Sen. Ted Cruz arrives at the Senate floor for a vote. Photo: J. Scott Applewhite / AP

"Right now they don't have my vote, and I don't think they have Mike Lee's either," Sen. Ted Cuz said about the Graham-Cassidy bill at the 2017 Texas Tribune Festival. He'll support the bill depending on "what's in it," Cruz said, calling the Sept. 30 deadline "bogus." Republicans can afford to lose two of their own and pass the bill, and three are already against it — though Rand Paul said today there's a way he could get to "Yes".

Yes, but: There's likely a bit of posturing involved here for Cruz. With the bill in limbo, it's easier to sit on the fence than take a firm stance.

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Pelosi: "States don't have the money" for Trump's unemployment order

House Speaker Nancy Pelosi claimed on "Fox News Sunday" that states don't have the funds to comply with the executive order President Trump signed on Friday, which requires them to cover 25% of an additional $400 in weekly unemployment benefits.

Why it matters: Many state and local governments have had their budgets devastated by the economic impacts of the coronavirus, which have caused expenses to soar and revenues to plunge.

Kudlow says he regrets claiming Trump couldn't use executive order for unemployment

White House economic adviser Larry Kudlow said on CNN's "State of the Union" Sunday that he regrets suggesting this week that unemployment benefits can only be extended by Congress.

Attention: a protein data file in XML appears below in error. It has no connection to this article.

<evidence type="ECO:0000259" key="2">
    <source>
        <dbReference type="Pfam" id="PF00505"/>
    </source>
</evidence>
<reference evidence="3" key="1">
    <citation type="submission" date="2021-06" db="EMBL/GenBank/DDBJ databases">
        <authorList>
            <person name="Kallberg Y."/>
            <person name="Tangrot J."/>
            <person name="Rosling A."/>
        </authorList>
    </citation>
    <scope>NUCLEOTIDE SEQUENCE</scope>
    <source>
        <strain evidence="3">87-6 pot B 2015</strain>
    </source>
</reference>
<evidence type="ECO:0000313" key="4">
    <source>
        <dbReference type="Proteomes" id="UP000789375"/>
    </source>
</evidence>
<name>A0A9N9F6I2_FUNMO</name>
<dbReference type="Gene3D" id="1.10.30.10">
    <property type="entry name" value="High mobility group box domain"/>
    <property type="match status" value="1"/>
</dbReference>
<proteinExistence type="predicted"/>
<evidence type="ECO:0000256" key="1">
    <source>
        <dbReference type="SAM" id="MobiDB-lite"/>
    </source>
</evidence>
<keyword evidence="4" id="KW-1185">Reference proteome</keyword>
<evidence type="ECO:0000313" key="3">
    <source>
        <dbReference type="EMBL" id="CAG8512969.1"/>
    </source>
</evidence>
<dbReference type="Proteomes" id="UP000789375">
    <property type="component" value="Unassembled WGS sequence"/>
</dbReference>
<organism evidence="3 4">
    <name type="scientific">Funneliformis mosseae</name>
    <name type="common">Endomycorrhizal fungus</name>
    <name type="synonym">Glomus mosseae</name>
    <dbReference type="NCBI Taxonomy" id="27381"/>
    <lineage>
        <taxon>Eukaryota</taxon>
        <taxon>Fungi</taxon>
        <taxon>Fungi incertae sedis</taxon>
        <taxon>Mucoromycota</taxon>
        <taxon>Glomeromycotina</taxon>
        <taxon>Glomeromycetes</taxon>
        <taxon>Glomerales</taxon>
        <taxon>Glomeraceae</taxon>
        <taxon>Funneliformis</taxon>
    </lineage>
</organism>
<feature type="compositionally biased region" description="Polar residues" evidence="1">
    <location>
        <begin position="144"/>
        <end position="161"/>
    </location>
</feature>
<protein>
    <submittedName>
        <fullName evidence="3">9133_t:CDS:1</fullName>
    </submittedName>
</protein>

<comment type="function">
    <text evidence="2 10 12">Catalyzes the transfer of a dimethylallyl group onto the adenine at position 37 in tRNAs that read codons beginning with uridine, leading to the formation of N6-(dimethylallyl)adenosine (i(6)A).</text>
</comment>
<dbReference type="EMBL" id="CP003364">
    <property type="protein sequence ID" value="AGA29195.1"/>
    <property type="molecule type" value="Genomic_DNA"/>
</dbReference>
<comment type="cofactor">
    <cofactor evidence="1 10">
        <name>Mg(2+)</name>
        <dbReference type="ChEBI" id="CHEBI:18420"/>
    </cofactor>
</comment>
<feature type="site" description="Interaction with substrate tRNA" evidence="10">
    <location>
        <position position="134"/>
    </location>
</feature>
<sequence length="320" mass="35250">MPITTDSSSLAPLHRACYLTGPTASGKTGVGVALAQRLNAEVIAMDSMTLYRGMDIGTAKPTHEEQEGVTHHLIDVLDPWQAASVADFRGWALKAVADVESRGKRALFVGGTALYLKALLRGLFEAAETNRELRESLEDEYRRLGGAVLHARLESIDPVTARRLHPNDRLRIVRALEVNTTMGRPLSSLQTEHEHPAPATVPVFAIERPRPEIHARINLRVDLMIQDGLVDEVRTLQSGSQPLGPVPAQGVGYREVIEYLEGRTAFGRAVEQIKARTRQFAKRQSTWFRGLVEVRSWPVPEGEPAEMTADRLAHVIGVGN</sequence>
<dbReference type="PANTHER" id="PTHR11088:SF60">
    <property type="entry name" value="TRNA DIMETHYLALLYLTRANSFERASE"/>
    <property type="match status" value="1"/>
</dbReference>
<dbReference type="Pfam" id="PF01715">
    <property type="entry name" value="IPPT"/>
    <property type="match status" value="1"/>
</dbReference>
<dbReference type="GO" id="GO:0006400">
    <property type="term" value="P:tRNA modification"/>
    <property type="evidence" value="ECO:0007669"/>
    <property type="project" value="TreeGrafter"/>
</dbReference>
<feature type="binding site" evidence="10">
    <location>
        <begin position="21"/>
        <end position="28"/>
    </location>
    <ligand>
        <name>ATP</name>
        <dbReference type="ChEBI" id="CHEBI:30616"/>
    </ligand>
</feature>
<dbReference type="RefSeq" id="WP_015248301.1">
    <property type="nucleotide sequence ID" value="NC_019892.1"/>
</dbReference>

Why it matters: President Trump's decision to bypass Congress to sign four executive actions, including one that provides $400 per week in extra unemployment benefits, has prompted outcry from Democrats and even some Republicans who believe he is overstepping his constitutional authority.

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Lebanon information minister resigns days after deadly explosion

Anti-government protesters in Beirut. Photo: STR/NurPhoto via Getty Images

Lebanon’s information minister resigned on Sunday in the wake of mass protests over the deadly blast in Beirut's port last week, which has killed at least 160 people and injured nearly 6,000, AP reports.

Why it matters: In her resignation letter, Manal Abdel-Samad called change "elusive" and apologized for not delivering more to the country, which had been devastated by a financial crisis and the coronavirus pandemic even before the blast destroyed much of the capital city.